Dell warns of shortfall in Q4 sales, profitsDell Computer said last week it will report lower-than-expected earnings and revenue for its fourth fiscal quarter, ending January 28. The company cited shortages of key semiconductor products and slower-than-expected corporate sales in the wake of the Y2K date change.

Fourth-quarter earnings will be about $US430 million, or 16 cents per share, including a gain of about 1 cent per share from investments, the Texas-based PC maker said.

Analysts had expected the company to report earnings of 21 cents per share, according to analyst First Call.

Revenue for the quarter will be about $6.7 billion - 30 per cent higher than the same period a year ago, but again lower than the company had anticipated, Dell said.

CA's Q3 boosted by demand for software, servicesComputer Associates International saw financial results for its third quarter boosted by demand for the company's software and services, especially in the area of facilitating customers' electronic business operations, CA said last week.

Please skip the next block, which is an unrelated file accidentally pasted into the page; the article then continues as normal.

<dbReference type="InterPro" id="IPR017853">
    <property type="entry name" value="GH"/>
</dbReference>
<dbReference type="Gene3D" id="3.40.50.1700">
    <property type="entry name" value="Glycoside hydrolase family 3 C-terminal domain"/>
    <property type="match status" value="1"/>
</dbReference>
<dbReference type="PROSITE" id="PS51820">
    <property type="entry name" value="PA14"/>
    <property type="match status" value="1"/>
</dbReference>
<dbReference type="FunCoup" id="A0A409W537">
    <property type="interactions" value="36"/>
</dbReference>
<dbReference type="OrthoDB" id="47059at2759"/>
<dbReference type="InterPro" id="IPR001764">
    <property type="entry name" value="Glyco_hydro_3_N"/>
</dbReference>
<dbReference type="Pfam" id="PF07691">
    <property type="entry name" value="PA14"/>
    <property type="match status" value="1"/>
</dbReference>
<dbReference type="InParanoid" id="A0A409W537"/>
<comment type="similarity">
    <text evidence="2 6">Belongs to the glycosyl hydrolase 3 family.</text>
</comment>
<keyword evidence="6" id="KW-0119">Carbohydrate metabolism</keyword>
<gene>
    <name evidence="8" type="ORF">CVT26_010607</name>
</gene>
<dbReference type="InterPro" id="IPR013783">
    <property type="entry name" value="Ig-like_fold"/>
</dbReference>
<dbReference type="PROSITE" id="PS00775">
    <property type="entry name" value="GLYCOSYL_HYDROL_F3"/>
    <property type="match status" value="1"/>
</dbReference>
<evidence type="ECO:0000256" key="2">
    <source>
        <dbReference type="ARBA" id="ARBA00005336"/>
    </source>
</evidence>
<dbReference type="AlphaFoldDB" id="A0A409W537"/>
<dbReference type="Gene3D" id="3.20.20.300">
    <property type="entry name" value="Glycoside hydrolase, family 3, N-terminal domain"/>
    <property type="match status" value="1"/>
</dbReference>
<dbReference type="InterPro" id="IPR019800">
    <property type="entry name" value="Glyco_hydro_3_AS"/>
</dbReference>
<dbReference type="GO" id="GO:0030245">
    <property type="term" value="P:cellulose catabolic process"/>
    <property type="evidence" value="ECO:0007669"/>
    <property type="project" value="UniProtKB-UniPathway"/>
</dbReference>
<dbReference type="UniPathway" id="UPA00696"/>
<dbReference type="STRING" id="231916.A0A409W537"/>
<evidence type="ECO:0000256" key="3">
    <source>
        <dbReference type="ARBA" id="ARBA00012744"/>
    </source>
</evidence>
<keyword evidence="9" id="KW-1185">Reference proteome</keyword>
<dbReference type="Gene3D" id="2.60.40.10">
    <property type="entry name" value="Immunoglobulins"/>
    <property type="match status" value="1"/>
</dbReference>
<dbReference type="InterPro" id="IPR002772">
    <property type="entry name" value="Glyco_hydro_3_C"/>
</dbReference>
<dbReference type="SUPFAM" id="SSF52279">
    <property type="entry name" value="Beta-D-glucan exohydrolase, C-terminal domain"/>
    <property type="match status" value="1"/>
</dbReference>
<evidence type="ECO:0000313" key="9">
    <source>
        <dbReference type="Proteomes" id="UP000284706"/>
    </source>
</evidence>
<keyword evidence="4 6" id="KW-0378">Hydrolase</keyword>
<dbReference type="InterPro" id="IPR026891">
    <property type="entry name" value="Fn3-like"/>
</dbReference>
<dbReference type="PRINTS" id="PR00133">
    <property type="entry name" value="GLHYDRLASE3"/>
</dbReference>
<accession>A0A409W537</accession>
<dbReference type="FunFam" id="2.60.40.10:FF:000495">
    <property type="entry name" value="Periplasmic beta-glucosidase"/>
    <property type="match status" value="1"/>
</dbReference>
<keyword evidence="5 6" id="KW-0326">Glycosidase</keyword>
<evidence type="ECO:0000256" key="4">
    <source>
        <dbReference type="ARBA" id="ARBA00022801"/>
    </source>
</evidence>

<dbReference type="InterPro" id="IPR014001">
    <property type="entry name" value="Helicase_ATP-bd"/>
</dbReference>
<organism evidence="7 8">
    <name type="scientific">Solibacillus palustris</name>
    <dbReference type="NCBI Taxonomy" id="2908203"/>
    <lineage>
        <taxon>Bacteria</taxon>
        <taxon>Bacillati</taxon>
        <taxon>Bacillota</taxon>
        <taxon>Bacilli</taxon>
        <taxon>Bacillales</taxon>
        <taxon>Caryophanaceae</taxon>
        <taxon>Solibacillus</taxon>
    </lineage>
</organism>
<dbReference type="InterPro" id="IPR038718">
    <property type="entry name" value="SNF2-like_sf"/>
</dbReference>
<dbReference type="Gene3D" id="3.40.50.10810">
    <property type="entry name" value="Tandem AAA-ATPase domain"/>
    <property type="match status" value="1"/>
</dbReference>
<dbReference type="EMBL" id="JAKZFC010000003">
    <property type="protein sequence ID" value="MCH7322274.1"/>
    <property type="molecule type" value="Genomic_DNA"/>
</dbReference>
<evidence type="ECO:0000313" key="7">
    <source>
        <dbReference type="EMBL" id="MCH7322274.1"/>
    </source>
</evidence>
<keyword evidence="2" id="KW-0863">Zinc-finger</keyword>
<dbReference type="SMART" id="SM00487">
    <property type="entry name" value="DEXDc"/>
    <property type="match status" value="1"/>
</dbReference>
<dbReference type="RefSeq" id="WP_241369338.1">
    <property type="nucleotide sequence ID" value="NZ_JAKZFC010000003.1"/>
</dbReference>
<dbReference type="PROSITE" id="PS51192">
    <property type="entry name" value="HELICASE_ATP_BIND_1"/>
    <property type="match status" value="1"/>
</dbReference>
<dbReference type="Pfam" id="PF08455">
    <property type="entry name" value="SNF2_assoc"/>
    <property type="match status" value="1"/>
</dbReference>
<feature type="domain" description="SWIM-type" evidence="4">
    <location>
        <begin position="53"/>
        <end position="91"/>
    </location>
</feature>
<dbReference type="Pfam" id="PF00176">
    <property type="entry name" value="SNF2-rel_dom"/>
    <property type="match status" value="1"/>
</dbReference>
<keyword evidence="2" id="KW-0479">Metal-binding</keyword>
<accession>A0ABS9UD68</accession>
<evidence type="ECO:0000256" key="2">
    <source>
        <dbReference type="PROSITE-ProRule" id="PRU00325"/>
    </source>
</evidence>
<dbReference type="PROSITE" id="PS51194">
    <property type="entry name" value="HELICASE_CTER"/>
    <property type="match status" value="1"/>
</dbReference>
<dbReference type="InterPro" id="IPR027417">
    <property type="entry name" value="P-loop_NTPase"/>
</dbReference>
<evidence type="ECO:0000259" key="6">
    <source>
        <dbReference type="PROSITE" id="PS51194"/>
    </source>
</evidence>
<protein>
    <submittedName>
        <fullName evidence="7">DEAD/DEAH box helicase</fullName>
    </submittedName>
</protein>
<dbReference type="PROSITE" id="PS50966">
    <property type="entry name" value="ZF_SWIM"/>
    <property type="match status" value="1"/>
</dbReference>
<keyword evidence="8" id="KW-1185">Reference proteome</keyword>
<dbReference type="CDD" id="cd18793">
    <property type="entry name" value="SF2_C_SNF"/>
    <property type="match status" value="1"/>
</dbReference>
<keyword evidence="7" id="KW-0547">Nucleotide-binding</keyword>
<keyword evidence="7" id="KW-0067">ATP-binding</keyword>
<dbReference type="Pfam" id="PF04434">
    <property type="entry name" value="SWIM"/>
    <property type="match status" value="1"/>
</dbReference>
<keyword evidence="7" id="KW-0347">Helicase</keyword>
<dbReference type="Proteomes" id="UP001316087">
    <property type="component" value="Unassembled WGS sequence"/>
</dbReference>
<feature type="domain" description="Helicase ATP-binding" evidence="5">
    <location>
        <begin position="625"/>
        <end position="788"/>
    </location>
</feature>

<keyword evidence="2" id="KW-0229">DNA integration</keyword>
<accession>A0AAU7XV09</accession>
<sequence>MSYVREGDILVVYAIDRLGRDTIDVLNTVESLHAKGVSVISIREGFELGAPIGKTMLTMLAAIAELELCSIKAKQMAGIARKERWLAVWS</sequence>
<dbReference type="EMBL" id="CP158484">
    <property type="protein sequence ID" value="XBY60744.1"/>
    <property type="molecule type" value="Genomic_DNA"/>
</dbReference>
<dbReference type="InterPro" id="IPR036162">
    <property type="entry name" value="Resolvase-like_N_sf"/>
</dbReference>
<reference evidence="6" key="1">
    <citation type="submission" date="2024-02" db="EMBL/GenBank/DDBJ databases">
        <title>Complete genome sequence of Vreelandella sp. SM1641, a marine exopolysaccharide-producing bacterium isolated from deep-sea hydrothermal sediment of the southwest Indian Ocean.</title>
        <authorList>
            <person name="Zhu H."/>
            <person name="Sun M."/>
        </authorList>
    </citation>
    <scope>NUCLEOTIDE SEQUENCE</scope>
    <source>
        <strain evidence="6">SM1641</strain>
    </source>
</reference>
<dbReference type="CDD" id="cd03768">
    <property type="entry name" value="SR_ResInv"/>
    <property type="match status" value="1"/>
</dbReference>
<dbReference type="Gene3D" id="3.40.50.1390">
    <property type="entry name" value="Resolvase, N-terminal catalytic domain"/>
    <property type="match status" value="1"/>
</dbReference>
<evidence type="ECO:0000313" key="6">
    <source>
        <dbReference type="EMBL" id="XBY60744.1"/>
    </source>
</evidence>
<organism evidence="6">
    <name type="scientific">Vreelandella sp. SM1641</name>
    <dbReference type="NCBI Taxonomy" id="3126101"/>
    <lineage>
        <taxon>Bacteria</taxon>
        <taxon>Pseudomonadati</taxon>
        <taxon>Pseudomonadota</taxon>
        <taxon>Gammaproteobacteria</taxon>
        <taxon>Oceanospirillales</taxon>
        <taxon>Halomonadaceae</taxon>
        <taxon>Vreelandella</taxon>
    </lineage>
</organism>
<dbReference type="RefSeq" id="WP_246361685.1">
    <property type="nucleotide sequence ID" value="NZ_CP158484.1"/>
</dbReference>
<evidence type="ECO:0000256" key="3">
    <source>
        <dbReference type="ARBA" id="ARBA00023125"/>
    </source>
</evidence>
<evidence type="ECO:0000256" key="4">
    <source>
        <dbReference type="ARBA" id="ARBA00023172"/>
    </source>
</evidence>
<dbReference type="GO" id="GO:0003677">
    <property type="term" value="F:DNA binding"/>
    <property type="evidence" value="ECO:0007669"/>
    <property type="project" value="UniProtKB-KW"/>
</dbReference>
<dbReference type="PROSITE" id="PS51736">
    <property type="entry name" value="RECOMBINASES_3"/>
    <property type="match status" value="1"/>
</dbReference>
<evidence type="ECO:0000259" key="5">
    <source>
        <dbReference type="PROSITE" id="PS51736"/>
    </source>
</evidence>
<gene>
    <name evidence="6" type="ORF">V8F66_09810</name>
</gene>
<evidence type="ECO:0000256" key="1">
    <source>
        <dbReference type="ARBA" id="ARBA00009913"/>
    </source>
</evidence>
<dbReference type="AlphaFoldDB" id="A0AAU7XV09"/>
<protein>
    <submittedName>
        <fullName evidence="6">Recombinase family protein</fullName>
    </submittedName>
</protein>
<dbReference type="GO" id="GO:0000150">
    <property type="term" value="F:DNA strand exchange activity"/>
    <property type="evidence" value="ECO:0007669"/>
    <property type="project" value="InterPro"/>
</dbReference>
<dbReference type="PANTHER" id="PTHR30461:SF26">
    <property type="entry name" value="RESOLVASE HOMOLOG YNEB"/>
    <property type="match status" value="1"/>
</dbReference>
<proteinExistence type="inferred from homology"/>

For the period ended December 31, the US software vendor reported revenue of $1.8 billion, up 33 per cent on $1.4 billion reported in the year-ago quarter, CA said in a statement issued last week. The $1.8 billion figure includes a negative impact of some $37 million related to foreign exchange issues.

Net income for the third quarter grew to $424.8 million compared with $354.6 million for the same quarter in 1998, while earnings per share rose 28 per cent to 91 cents, CA said.

Professional services, an area the company is keen to see grow, saw revenue increase 64 per cent to $126 million, the software vendor said.

Nortel posts $197m loss with one-time chargesCanadian-based Nortel Networks reported last week that fourth-quarter 1999 revenues were up 21 per cent - $6.99 billion compared to $5.77 billion for the same quarter in 1998.

Net earnings from operations were up 58 per cent for the quarter and 62 per cent for the year.

But the company failed to post a year-end profit after figuring in acquisition costs and one-time gains and charges.

It recorded a $197 million net loss for 1999.

US revenues for the quarter grew by 20 per cent, while outside the US they were up 30 per cent, according to Nortel president and CEO John Roth.

Roth noted that Nortel's optical Internet business grew more than 80 per cent over 1998, and the company aimed to triple its optical manufacturing capacity.